Dr. James J. Scott was dedicated to the science of rock mechanics and innovations in mining and mine safety. Widely known for inventing new methods of ground support for underground mines, Jim Scott was also an outstanding mining engineer and a consummate teacher, always ready to share freely his knowledge and experience, whether in formal presentations or one-on-one on the ground and in the mine.
Jim earned BS and PhD degrees in mining engineering from the University of Wisconsin. Early in his career, he worked at Bethlehem Steel’s Cornwall Mine and quickly rose from Shift Foreman to Head Engineer. In 1963, he joined the faculty of the Missouri School of Mines at Rolla, where he ultimately became Chairman of the Department of Mining and Petroleum Engineering.
While at Rolla, Jim took several sanctioned leaves to lend assistance to industry and government. He spent time with Copper Range Co., White Pine, Michigan, where he initiated an applied rock mechanics program that served as a model for underground mines everywhere—a significant breakthrough in applying rock mechanics theory to practical mine operations. At Marble Cliff Quarry Co. in Kentucky, Jim turned a struggling underground limestone mine to profitability, securing both the safety and the future of this deep mine.
In 1970, Dr. Scott was called by the U.S. Bureau of Mines to be Assistant Director, responsible for all research efforts and initiatives. Specific emphasis was given to programs focused on reducing health and safety hazards for miners. Particular emphasis was given to assisting industry in complying with the respirable dust standards of the 1969 Coal Mine Health and Safety Act.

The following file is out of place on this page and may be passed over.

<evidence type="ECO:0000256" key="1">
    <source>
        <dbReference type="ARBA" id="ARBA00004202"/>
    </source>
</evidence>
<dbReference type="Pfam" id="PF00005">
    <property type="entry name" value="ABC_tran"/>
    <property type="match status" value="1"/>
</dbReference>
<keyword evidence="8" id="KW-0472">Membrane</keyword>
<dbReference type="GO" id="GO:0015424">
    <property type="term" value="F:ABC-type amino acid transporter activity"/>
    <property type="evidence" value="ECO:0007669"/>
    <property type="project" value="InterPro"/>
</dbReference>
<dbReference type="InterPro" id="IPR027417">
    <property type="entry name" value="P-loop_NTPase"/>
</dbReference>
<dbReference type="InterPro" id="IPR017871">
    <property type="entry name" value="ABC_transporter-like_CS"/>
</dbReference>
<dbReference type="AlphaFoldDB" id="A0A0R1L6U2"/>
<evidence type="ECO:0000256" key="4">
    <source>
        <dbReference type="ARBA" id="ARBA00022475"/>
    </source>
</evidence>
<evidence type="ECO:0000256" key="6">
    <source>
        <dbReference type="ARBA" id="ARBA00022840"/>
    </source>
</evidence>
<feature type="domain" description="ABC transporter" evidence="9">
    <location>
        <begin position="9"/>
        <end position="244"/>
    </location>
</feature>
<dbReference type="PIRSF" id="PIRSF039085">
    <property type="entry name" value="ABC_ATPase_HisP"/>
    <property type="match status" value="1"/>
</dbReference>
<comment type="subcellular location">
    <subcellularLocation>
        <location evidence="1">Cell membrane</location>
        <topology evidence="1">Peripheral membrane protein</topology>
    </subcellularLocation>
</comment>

In 1977, Dr. Scott assumed the role of Adjunct Professor of Mining at Rolla and started Scott Mine Technical Services, Inc. (SMTS). With the founding of SMTS, Jim’s penchant for developing new concepts in mining and mine safety truly flourished. His emphasis on rock mechanics instrumentation, mine roof analysis, and mine management led to fourteen patents. His most notable development was the friction rock stabilizer, or “Split-Set” roof fixture. Other innovations included cable slings for roof and pillar control, in-situ beam supports, and a shortwall headbeam support.
Dr. Scott had over 60 publications to his credit. He was an active member of industry and academic professional societies. He was recognized as the 1969 Outstanding Alumnus—Research, University of Missouri. He was named a Ford Fellow, University of Wisconsin, and received the 1981 Distinguished Service Award, College of Engineering, University of Wisconsin. He received AIME’s 1982 Rock Mechanics Award and SME’s 1991 Daniel C. Jackling Award.
Dr. James J. Scott was internationally recognized as an expert in rock mechanics theory and its practical application to problems of ground control. He distinguished himself in the mining industry through his leadership in making the underground mining environment a safer place to work.